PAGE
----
Opponents plan to ask the NU Board of Regents to stop the proposed merger of an Omaha-based computer engineering program with the electrical engineering program in Lincoln.
They are calling for an independent study of whether Omaha-based engineering programs should stand on their own and be removed from the control of the University of Nebraska-Lincoln.
About three dozen Omaha engineering students met Wednesday night on the Omaha campus with members of an industry advisory board who are fighting the merger.
Business executives John Smith and Rick Gregg of Omaha said the merger could erase years of effort to establish an autonomous engineering program in Omaha that serves the needs of local businesses.
“It's taken us 18 years to build the program you now participate in,” said Smith. “The group in Lincoln seems insistent on ignoring everything that led up to this.”
Currently, UNL administers all University of Nebraska engineering programs, including the computer, architectural and construction engineering programs offered at the Peter Kiewit Institute on the University of Nebraska at Omaha campus.
UNL Engineering Dean Tim Wei was recruited last year to help the Lincoln campus boost its engineering game to better compete with the elite engineering schools of the Big Ten.
Wei recently proposed merging the electrical engineering program in Lincoln with the computer and electronics engineering (CEEN) program at Omaha's Kiewit Institute.
A merger, he has said, would give Omaha students another degree option and eliminate duplicate courses on the two campuses. It would also free faculty to develop classes, conduct research and guide graduate students.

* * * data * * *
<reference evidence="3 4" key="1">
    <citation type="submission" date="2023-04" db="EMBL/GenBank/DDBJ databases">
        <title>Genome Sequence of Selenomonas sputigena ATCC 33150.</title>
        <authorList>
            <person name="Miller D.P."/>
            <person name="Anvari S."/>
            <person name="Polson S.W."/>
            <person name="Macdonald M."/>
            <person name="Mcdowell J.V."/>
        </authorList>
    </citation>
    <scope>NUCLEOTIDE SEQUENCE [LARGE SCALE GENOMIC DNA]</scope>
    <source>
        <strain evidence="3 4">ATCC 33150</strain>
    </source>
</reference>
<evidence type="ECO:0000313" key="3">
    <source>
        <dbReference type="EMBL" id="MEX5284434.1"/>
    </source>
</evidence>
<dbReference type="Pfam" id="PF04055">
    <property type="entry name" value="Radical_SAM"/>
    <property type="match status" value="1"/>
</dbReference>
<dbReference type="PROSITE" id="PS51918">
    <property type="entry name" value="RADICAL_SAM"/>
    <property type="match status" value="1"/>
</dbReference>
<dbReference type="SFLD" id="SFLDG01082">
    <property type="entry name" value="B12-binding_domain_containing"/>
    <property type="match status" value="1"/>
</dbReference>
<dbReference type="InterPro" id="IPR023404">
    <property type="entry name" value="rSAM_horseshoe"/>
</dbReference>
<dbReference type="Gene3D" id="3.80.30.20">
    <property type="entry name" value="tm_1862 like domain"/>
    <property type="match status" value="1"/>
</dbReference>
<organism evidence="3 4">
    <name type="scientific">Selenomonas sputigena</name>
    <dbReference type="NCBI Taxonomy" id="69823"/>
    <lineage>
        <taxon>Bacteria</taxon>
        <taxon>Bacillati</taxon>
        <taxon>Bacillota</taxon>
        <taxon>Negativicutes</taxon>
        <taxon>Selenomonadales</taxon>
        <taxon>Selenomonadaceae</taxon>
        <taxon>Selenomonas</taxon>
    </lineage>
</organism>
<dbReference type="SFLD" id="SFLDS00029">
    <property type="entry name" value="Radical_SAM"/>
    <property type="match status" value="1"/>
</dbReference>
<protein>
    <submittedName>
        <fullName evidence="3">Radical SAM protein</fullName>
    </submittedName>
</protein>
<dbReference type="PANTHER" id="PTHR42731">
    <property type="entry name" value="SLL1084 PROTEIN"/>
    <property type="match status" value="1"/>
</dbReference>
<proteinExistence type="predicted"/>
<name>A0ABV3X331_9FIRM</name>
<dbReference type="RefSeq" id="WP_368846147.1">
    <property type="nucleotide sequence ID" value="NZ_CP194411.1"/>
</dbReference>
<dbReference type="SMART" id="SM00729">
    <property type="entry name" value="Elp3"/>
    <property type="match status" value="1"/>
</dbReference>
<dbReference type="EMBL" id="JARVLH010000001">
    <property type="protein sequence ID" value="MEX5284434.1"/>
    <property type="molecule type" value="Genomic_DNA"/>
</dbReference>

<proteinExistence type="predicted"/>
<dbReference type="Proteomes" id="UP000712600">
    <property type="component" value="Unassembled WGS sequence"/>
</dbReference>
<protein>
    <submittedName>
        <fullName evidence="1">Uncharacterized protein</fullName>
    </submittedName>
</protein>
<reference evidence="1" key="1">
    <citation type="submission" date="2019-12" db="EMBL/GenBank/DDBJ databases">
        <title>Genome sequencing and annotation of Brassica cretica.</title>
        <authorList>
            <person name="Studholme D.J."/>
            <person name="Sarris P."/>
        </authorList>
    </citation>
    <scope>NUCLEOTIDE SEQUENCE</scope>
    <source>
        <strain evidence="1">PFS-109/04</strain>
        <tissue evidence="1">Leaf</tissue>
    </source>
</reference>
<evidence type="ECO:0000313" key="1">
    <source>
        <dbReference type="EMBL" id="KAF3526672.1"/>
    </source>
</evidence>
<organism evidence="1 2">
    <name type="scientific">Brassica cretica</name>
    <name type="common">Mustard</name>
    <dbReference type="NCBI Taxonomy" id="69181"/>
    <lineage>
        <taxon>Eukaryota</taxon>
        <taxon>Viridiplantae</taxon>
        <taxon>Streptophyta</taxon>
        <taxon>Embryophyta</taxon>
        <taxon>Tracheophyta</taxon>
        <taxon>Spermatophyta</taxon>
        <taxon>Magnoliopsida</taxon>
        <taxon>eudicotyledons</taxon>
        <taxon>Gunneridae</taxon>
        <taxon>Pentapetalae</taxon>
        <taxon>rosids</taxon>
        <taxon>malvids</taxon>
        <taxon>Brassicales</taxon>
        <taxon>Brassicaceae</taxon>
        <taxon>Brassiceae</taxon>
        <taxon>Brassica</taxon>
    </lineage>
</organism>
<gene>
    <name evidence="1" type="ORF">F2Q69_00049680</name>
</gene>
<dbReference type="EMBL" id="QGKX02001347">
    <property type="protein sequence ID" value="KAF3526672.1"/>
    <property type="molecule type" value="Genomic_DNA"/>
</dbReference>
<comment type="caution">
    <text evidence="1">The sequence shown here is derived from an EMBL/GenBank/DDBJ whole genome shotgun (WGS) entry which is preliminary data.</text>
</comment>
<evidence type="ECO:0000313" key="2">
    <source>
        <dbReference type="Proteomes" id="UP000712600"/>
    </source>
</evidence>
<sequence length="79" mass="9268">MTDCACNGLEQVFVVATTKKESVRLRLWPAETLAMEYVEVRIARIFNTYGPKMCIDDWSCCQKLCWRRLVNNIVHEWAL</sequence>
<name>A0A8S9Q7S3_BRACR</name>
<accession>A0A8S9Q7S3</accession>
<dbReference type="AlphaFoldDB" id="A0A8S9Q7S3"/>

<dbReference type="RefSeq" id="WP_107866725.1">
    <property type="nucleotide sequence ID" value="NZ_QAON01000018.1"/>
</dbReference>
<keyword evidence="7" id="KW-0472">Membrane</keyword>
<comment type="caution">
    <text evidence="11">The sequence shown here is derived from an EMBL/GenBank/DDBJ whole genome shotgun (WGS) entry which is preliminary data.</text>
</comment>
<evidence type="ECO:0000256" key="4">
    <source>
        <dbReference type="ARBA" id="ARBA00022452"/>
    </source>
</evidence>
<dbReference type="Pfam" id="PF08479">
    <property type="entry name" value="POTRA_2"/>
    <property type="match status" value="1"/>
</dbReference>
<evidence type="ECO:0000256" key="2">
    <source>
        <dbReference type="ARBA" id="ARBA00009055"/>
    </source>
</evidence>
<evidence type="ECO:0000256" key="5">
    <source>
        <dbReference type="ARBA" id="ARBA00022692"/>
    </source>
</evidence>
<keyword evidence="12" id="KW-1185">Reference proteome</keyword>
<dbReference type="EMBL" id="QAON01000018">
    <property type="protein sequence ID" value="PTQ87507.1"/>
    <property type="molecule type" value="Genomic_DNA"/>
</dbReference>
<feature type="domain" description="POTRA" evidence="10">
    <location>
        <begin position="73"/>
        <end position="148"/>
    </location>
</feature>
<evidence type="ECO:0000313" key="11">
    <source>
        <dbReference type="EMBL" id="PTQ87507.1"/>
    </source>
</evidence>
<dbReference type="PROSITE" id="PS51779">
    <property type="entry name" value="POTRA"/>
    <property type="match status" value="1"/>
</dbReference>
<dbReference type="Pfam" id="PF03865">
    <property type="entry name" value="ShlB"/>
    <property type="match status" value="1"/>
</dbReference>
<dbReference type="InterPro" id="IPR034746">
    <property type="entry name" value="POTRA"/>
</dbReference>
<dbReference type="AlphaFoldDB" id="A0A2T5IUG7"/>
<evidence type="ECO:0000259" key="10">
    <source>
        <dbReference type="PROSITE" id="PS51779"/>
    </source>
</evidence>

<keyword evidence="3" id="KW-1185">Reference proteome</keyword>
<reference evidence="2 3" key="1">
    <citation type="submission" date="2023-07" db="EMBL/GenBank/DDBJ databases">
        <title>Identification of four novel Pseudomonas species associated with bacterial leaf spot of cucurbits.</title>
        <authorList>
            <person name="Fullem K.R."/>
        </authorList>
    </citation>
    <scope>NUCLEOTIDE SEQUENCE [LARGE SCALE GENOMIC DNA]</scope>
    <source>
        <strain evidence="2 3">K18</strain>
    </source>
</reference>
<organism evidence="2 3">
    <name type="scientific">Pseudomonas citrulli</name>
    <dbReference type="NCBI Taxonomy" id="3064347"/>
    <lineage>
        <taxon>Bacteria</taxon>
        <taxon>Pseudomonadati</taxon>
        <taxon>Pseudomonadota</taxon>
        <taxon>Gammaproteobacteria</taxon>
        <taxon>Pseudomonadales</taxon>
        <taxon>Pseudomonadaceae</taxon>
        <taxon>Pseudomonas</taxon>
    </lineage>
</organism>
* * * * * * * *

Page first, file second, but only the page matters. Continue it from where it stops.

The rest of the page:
Smith and Gregg, however, said a merger would erode the applied-research approach that makes the Omaha-based program well-suited to the needs of Omaha industry.
“The Lincoln program is designed to answer the question 'Can it be done?''' Smith said. “The Omaha programs are designed to answer how it can be done.”
At least in some quarters, the merger has revived decades-old disagreements about how best to deliver engineering instruction in the Omaha metropolitan area.
UNL has managed the engineering program since the early 1970s, after the former Omaha University became part of the University of Nebraska system.
As the years passed, the Lincoln programs grew while the Omaha programs dwindled. Omaha stakeholders saw a deliberate 25-year effort to starve Omaha and fatten Lincoln, a team of outside reviewers observed in 1992.
In the mid-1990s, Omaha business leaders mounted an intense campaign that resulted in the Kiewit Institute, a $70 million effort largely financed through Omaha-based philanthropy. A $40 million building was constructed to house new computer technology programs tailored to the needs of industry.
At that time, NU President L. Dennis Smith said the time was not right to establish a separate College of Engineering in Omaha. There were not enough engineering students enrolled at the Omaha campus, he said, and research funding, graduate programs and industry investment were lacking.
In a letter to Omaha business leaders, Smith said he would revisit the issue if enrollment, research funding and business investment increased.
John Smith said that since the Kiewit Institute was established in 1999, enrollment has grown from 87 students to more than 800; research funding has grown from nothing in 1995 to a total of $28 million over the past decade. Industry has contributed more than $130 million for scholarships, research facilities and classrooms and residence halls.
Newly elected Regent Hal Daub said he has been involved in numerous meetings in recent weeks to discuss a merger.
As Omaha mayor from 1995 to 2001, Daub was involved in the fight to expand engineering instruction in Omaha.
He said he has yet to be convinced that a merger would be beneficial. He also would be interested in an independent study of the issue.
Wei was not available for comment Wednesday evening.
A spokeswoman for the College of Engineering said the proposed merger now is under discussion by faculty and no decisions have been made about how to proceed.
Contact the writer: 402-473-9581, firstname.lastname@example.org